Striking new stations, high-speed links and (whisper it) better services - the UK's railways are entering a new golden age

UK's railways are entering a new golden age

New stations are opening across the country and our railways appear to be entering an era not seen in Britain since the early 1950s
Conchita Wurst becomes a 'bride' on the Paris catwalk - and proves there is life after Eurovision

Conchita becomes a 'bride' on Paris catwalk

Alexander Fury salutes the Eurovision Song Contest winner's latest triumph
Pétanque World Championship in Marseilles hit by

Pétanque 'world cup' hit by death threats

This year's most acrimonious sporting event took place in France, not Brazil. How did pétanque get so passionate?
Whelks are healthy, versatile and sustainable - so why did we stop eating them in the UK?

Why did we stop eating whelks?

Whelks were the Victorian equivalent of the donor kebab and our stocks are abundant. So why do we now export them all to the Far East?
10 best women's sunglasses

In the shade: 10 best women's sunglasses

From luxury bespoke eyewear to fun festival sunnies, we round up the shades to be seen in this summer
Germany vs Argentina World Cup 2014: Lionel Messi? Javier Mascherano is key for Argentina...

World Cup final: Messi? Mascherano is key for Argentina...

No 10 is always centre of attention but Barça team-mate is just as crucial to finalists’ hopes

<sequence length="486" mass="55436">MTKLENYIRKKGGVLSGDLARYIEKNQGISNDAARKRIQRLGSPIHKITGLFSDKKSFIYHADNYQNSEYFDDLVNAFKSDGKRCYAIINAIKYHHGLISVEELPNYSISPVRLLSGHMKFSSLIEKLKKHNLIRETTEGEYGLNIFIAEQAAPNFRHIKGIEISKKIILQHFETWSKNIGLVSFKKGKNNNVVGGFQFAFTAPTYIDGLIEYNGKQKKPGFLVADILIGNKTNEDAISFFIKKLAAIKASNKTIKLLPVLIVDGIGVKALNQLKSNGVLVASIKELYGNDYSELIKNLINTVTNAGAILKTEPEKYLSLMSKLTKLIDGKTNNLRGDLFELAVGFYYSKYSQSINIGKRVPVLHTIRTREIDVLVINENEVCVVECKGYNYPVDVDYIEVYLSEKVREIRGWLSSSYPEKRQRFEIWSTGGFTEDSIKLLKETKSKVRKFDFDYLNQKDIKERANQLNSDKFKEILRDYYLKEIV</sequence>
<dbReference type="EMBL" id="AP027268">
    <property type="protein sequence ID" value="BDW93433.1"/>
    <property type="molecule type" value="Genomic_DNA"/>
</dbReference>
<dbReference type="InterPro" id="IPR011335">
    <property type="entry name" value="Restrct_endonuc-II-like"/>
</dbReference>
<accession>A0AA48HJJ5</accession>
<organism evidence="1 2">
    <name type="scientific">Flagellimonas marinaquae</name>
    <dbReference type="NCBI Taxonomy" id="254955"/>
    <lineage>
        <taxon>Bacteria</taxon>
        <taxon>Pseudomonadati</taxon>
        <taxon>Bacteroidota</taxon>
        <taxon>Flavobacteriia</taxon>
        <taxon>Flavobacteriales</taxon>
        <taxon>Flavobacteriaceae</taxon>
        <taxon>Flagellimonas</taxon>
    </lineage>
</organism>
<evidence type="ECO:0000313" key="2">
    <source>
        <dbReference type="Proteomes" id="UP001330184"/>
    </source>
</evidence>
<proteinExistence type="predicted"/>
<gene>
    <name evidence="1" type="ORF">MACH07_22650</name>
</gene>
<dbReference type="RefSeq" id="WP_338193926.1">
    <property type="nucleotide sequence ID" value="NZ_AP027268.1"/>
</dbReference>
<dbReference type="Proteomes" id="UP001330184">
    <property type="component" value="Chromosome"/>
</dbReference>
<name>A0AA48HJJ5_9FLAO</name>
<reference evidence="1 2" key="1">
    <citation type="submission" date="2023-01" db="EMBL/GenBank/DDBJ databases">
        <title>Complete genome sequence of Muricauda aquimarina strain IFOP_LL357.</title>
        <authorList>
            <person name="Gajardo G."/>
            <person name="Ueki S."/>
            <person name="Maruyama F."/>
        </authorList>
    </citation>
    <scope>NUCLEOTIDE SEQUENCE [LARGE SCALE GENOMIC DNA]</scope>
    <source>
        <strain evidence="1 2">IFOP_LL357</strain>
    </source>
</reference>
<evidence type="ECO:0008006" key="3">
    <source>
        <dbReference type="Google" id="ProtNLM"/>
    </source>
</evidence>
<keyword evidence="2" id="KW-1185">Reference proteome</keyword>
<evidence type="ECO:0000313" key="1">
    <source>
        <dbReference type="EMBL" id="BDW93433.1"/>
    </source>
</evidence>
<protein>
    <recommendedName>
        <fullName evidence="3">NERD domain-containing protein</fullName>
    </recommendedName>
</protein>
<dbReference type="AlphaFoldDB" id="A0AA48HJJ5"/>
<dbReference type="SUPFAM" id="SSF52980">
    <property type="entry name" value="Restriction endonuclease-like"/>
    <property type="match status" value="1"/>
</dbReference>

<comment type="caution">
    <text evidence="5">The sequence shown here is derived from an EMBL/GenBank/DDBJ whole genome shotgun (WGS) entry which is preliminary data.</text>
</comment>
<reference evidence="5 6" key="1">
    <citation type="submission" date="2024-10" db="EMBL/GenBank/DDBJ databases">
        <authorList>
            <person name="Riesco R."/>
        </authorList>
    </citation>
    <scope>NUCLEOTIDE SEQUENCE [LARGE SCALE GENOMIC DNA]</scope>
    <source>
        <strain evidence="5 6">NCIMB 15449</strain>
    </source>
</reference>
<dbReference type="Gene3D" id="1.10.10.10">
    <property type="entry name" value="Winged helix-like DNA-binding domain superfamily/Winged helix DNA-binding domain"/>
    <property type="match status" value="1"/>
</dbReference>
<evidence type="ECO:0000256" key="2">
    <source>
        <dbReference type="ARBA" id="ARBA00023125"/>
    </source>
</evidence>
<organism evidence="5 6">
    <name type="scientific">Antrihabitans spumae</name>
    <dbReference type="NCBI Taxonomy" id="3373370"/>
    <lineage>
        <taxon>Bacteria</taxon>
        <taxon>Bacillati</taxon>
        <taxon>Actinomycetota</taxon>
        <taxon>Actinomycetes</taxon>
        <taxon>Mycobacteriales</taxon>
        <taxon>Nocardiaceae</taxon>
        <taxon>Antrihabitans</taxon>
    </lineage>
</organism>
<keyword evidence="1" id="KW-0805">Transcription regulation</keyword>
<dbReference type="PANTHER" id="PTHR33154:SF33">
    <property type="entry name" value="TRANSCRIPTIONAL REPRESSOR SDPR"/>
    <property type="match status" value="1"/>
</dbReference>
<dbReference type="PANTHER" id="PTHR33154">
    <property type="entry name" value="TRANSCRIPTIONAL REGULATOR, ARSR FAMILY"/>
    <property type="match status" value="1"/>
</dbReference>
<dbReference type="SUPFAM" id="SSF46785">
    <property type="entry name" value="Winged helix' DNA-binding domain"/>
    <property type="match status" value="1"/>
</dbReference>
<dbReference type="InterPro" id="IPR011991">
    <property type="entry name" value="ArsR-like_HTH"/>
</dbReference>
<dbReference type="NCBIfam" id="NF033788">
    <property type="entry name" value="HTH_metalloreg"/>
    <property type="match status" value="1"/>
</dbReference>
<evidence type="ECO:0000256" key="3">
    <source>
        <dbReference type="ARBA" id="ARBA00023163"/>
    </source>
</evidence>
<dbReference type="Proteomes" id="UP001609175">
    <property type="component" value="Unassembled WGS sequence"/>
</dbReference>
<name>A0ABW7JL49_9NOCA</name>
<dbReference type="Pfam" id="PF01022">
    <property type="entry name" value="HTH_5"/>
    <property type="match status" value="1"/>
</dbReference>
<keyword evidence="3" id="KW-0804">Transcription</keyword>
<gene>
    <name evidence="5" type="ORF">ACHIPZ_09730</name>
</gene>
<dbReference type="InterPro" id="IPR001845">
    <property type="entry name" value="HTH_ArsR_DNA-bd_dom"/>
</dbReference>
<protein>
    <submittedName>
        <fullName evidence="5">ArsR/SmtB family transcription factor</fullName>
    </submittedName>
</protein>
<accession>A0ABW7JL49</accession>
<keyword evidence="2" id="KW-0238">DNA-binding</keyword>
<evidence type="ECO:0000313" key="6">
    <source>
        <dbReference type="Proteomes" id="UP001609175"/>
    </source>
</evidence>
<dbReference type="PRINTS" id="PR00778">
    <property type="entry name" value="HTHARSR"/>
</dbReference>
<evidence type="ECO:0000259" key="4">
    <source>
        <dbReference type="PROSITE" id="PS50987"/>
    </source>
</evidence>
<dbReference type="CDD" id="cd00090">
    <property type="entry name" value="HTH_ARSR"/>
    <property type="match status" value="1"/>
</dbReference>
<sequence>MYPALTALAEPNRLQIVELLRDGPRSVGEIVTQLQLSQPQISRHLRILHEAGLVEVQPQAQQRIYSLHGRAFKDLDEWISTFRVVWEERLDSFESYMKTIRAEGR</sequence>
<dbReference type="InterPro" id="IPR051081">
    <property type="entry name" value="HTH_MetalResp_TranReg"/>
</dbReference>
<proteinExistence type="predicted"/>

Siobhan-Marie O’Connor: Swimmer knows she needs Glasgow joy on road to Rio

Siobhan-Marie O’Connor: Swimmer needs Glasgow joy on road to Rio

18-year-old says this month’s Commonwealth Games are a key staging post in her career before time slips away
The true Gaza back-story that the Israelis aren’t telling this week

The true Gaza back-story that the Israelis aren’t telling this week

A future Palestine state will have no borders and be an enclave within Israel, surrounded on all sides by Israeli-held territory, says Robert Fisk
A History of the First World War in 100 Moments: The German people demand an end to the fighting

A History of the First World War in 100 Moments

The German people demand an end to the fighting
New play by Oscar Wilde's grandson reveals what the Irish wit said at his trials

New play reveals what Oscar Wilde said at trials

For a century, what Wilde actually said at his trials was a mystery. But the recent discovery of shorthand notes changed that. Now his grandson Merlin Holland has turned them into a play
Can scientists save the world's sea life from

Can scientists save our sea life?

By the end of the century, the only living things left in our oceans could be plankton and jellyfish. Alex Renton meets the scientists who are trying to turn the tide
Richard III, Trafalgar Studios, review: Martin Freeman gives highly intelligent performance

Richard III review

Martin Freeman’s psychotic monarch is big on mockery but wanting in malice